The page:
JESSICA YELLIN, CNN CHIEF WHITE HOUSE CORRESPONDENT: I don't know. Maybe it's always darkest before the dawn? That's the most optimistic way to look at it, I guess.

Look, the White House looks at it this way -- or Democrats are at least, they've been frustrated that they argue that Republicans have not come to the table with specifics on how they would raise taxes. The president, as you know, campaigned on this, pledge to raise taxes on the upper income, and they want to hear what Republicans are willing to do on that. So they said, since the Republicans weren't giving specifics, OK, the White House went up there and delivered an opening position. It was not written down on paper. It was not sort of a formal offer. Here's what we want. It was a starting position for negotiations. And it obviously blew up. The Republicans hate it. But their position is, OK, guys, you don't like it, come back at us with something you like better.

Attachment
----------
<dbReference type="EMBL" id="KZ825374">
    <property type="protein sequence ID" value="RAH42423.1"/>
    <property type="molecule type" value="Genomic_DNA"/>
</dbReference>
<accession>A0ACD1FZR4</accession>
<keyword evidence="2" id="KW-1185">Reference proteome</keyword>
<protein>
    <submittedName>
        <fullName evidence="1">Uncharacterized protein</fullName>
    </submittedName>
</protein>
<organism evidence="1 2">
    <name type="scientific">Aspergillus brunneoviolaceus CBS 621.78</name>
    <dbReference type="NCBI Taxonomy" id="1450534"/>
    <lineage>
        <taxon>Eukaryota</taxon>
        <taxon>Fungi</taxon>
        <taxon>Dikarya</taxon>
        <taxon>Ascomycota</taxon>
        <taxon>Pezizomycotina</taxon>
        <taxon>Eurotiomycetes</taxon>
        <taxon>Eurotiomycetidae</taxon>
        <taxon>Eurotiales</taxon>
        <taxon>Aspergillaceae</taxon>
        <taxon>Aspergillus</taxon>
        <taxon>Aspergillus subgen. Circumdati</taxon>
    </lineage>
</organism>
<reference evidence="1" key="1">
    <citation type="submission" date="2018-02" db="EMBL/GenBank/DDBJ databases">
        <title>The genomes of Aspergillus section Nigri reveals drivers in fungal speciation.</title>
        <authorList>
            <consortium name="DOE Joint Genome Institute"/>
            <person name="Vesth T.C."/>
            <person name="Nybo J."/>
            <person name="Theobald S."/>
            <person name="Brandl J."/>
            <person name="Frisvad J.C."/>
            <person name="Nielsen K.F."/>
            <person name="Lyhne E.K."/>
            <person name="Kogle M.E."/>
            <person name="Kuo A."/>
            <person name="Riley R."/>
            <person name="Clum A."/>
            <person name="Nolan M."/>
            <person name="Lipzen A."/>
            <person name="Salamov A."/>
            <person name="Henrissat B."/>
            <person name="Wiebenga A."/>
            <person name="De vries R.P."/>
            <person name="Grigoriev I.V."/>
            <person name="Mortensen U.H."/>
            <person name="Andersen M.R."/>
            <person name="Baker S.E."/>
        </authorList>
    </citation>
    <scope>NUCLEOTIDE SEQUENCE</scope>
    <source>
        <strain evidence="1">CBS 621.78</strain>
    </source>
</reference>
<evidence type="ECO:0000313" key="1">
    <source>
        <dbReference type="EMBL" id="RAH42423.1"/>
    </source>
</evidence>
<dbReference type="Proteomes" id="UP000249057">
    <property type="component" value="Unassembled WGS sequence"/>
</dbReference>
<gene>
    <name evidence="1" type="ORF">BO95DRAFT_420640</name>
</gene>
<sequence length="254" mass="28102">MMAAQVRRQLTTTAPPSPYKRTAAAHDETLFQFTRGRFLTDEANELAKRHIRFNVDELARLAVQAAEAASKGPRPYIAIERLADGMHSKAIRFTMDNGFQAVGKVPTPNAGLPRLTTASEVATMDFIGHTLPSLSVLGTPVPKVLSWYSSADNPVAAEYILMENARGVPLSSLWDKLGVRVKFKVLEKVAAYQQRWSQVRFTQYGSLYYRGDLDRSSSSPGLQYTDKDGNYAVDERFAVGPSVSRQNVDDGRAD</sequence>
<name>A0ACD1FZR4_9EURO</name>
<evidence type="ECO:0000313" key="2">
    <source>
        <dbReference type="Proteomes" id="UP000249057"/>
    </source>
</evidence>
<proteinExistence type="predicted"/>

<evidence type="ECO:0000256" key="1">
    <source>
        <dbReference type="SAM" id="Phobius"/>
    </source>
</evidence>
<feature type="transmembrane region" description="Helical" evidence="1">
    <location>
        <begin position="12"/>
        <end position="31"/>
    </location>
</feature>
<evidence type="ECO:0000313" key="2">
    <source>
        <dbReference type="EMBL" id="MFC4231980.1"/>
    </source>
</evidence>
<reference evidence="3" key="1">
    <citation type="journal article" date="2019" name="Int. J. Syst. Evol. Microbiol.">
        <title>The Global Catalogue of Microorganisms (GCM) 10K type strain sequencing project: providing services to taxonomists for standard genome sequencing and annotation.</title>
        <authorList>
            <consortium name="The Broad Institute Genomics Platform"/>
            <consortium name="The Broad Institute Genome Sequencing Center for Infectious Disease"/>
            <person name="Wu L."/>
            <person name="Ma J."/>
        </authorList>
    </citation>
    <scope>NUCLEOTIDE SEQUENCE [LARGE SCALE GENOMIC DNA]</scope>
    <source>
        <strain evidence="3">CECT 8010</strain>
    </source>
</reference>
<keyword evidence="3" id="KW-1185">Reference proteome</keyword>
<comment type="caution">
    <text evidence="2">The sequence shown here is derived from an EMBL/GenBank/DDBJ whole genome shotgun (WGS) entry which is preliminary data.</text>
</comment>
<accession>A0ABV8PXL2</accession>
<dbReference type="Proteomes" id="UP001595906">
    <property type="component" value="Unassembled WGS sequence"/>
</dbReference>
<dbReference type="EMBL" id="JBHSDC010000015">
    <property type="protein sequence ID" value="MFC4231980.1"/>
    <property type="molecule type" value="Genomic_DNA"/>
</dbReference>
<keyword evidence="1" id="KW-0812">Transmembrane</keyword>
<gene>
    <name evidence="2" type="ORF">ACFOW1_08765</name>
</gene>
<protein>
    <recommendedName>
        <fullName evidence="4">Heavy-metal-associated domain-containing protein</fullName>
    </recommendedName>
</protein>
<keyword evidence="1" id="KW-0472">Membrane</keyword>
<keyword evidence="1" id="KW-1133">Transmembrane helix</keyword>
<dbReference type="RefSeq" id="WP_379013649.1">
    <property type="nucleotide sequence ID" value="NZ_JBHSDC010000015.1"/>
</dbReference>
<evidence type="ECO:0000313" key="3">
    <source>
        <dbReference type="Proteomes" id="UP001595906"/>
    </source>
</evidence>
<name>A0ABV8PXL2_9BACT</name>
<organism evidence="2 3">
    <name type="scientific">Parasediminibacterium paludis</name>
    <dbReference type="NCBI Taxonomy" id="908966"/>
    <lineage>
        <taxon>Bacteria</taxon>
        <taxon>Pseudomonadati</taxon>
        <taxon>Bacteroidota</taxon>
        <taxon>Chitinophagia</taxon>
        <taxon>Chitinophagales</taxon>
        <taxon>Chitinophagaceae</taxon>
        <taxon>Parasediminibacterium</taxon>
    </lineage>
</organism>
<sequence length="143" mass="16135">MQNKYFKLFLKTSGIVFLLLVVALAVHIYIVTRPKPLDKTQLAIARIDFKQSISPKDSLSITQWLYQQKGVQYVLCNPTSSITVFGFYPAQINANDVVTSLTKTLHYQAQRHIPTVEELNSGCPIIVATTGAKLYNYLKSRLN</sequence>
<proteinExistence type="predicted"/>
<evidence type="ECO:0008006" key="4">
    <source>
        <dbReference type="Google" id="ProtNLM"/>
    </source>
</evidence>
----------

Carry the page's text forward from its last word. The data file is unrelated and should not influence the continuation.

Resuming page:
LEMON: OK. So you said that it was written down on paper.

YELLIN: It was not.

LEMON: It was not written down on paper?

YELLIN: No, no, no. There was no actual offer. It was a conversation about, here's where we stand. This is what the White House would like. And they presented that. By the way, the Republicans have presented to the White House what they would like and they have said they want no tax rate increases. They want no -- they weren't specific about how much money they want out of taxes. Both sides are sort of being locked into their old positions, Don.